That’s it for now we managed to get through Austria without a Go Box and I survived giving Lesley my No Go battery, just!

Toodle Pip, Dave & Lesley

I thought it time to apologise for the many typo’s you have to endure when reading this blog, but to point out it could be worse!

Gust becos I cud not spel It did not mean I was daft. When the boys in school red my riting. Some of them laffed. But now I am the dictator. They have to rite like me. Utherwise they cannot pas Ther GCSE.

Some of the girls were ok. But those who laffed a lot. Have al been rownded up. And hav recintly bean shot. The teecher who corrected my speling. As not been shot at al. But four the last fifteen howers. As bean standing up against a wal.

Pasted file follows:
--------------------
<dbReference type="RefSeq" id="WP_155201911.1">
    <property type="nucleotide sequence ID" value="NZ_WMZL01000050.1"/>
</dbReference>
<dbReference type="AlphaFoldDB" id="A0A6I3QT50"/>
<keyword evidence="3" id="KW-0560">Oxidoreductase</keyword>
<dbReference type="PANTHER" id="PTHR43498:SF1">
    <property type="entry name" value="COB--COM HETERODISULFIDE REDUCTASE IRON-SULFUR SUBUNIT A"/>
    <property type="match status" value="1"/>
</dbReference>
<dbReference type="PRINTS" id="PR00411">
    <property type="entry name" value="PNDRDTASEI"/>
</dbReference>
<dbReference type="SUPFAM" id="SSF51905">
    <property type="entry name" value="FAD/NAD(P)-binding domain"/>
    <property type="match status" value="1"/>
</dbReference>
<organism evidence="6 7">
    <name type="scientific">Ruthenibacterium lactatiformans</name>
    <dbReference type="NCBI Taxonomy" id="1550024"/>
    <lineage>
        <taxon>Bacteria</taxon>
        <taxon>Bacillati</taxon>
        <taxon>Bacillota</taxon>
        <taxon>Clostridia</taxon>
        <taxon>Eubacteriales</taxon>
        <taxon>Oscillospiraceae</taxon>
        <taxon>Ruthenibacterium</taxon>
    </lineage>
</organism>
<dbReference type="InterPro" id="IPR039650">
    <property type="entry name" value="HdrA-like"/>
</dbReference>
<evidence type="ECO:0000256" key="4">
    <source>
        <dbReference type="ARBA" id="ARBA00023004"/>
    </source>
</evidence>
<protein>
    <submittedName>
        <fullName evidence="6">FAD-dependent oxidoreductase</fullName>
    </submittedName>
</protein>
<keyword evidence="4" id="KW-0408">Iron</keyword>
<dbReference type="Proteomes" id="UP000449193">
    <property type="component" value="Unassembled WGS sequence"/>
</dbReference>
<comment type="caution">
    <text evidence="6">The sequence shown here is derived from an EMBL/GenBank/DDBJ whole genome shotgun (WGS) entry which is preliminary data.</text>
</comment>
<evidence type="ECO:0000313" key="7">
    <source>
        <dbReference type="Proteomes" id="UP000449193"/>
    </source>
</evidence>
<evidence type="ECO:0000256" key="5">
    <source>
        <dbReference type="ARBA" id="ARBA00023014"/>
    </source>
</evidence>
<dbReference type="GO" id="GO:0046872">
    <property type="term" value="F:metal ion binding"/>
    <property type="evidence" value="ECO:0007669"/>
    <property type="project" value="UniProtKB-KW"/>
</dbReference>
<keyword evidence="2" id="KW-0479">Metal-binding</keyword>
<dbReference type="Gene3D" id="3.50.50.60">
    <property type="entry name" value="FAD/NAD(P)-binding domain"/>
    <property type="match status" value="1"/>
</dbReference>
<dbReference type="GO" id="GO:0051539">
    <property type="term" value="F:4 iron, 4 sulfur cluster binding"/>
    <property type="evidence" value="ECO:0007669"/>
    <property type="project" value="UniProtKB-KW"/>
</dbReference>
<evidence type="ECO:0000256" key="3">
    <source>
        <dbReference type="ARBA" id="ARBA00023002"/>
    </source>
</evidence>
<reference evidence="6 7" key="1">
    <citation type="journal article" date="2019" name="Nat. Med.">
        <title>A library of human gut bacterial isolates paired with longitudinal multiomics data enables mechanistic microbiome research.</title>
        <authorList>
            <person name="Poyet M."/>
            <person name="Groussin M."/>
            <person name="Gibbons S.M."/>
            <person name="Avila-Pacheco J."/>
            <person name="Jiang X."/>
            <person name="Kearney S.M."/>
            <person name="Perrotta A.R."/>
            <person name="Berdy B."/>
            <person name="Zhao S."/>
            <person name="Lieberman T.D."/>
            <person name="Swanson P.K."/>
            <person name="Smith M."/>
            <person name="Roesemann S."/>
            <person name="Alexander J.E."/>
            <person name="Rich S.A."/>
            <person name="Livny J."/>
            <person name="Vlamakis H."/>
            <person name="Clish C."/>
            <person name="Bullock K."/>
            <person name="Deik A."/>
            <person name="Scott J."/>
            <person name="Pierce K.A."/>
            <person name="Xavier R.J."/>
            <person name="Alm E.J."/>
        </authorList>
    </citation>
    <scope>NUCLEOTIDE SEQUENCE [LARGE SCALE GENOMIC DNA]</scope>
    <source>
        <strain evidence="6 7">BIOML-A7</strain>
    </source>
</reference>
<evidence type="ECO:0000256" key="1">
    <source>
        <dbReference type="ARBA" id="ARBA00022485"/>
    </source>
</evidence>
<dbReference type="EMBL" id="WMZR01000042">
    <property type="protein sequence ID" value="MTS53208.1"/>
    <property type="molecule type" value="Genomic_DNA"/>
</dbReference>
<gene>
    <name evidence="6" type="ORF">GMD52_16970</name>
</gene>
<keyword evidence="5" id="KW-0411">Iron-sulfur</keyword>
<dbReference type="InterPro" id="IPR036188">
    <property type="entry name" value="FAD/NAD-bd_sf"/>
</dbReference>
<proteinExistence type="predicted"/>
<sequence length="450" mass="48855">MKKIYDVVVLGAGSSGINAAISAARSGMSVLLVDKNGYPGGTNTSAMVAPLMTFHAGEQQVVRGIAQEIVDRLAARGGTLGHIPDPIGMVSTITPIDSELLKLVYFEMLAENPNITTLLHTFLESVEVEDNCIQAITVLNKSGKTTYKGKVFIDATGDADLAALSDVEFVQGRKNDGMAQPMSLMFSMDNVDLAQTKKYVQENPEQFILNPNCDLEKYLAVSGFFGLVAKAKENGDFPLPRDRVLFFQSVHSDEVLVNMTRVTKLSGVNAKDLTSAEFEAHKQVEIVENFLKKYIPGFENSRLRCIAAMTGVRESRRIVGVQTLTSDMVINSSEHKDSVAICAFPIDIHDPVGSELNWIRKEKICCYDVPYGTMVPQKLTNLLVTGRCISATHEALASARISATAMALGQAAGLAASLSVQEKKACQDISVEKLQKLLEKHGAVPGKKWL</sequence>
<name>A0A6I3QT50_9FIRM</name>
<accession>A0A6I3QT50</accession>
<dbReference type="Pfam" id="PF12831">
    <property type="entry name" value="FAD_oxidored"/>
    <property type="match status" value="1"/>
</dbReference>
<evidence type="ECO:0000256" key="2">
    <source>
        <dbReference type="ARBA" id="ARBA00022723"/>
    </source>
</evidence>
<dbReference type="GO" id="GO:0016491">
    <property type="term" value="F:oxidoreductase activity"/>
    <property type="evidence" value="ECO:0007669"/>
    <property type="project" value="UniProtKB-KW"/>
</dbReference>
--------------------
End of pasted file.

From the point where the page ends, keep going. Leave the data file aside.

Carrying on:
He has to stand ther until he can spel. Figgymisgrugifooniyn the rite way I think he will stand ther forever. I just inventid it today.

We almost drove straight past Mittenwald. Our plans as we left Garmish was to head for Innsbruck for a quick look at the Austrian Christmas market, before making a dash for Italy. However we were still uncertain whether we needed a ‘Go-Box‘ in Austria as Charlie II is over 3.5 tons.

On a whim we elected to stop another night in Germany and Mittenwald was the last town before the Austrian border with a Stellplatz. An empty, quiet spot by a river with mountain views to wake up to.

Because you did so well with the riddles on the last post I thought you’d like one more – or maybe not? Answers on a postcard.

A woman is sitting in her hotel room when there is a knock at the door. She opened the door to see a man whom she had never seen before. He said “oh I’m sorry, I have made a mistake, I thought this was my room.” He then went down the corridor and in the elevator. The woman went back into her room and phoned security. What made the woman so suspicious of the man?

Once again the cycle paths took us past some intersting spots including the back of this beautifully decorated wood shed

It really isn’t that cold – Ok I’m lying it’s blumin freezing